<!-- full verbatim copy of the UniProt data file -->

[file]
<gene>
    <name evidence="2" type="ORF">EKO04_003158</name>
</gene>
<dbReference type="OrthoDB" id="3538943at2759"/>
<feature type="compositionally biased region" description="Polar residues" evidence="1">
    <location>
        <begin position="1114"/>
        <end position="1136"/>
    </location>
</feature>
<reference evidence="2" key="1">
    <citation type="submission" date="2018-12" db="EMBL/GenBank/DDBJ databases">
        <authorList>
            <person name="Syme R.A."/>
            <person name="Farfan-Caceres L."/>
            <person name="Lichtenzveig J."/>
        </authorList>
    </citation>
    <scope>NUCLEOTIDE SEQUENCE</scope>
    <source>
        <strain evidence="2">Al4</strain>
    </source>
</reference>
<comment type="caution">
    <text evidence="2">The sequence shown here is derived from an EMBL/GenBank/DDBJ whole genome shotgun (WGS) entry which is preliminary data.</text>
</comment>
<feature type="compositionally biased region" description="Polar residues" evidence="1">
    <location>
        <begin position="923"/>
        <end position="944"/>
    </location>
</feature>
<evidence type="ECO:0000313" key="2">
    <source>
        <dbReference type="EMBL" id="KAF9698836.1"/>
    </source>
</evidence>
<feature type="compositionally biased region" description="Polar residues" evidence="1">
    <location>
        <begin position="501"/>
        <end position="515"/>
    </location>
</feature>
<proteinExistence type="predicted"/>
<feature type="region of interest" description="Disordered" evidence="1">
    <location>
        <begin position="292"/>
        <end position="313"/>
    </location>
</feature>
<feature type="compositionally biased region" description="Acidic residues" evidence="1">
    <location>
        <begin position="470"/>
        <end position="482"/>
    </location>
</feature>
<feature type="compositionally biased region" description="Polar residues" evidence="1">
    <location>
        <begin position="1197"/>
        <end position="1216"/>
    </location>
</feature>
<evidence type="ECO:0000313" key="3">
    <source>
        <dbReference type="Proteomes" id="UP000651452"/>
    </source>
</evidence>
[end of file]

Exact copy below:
<gene>
    <name evidence="2" type="ORF">EKO04_003158</name>
</gene>
<dbReference type="OrthoDB" id="3538943at2759"/>
<feature type="compositionally biased region" description="Polar residues" evidence="1">
    <location>
        <begin position="1114"/>
        <end position="1136"/>
    </location>
</feature>
<reference evidence="2" key="1">
    <citation type="submission" date="2018-12" db="EMBL/GenBank/DDBJ databases">
        <authorList>
            <person name="Syme R.A."/>
            <person name="Farfan-Caceres L."/>
            <person name="Lichtenzveig J."/>
        </authorList>
    </citation>
    <scope>NUCLEOTIDE SEQUENCE</scope>
    <source>
        <strain evidence="2">Al4</strain>
    </source>
</reference>
<comment type="caution">
    <text evidence="2">The sequence shown here is derived from an EMBL/GenBank/DDBJ whole genome shotgun (WGS) entry which is preliminary data.</text>
</comment>
<feature type="compositionally biased region" description="Polar residues" evidence="1">
    <location>
        <begin position="923"/>
        <end position="944"/>
    </location>
</feature>
<evidence type="ECO:0000313" key="2">
    <source>
        <dbReference type="EMBL" id="KAF9698836.1"/>
    </source>
</evidence>
<feature type="compositionally biased region" description="Polar residues" evidence="1">
    <location>
        <begin position="501"/>
        <end position="515"/>
    </location>
</feature>
<proteinExistence type="predicted"/>
<feature type="region of interest" description="Disordered" evidence="1">
    <location>
        <begin position="292"/>
        <end position="313"/>
    </location>
</feature>
<feature type="compositionally biased region" description="Acidic residues" evidence="1">
    <location>
        <begin position="470"/>
        <end position="482"/>
    </location>
</feature>
<feature type="compositionally biased region" description="Polar residues" evidence="1">
    <location>
        <begin position="1197"/>
        <end position="1216"/>
    </location>
</feature>
<evidence type="ECO:0000313" key="3">
    <source>
        <dbReference type="Proteomes" id="UP000651452"/>
    </source>
</evidence>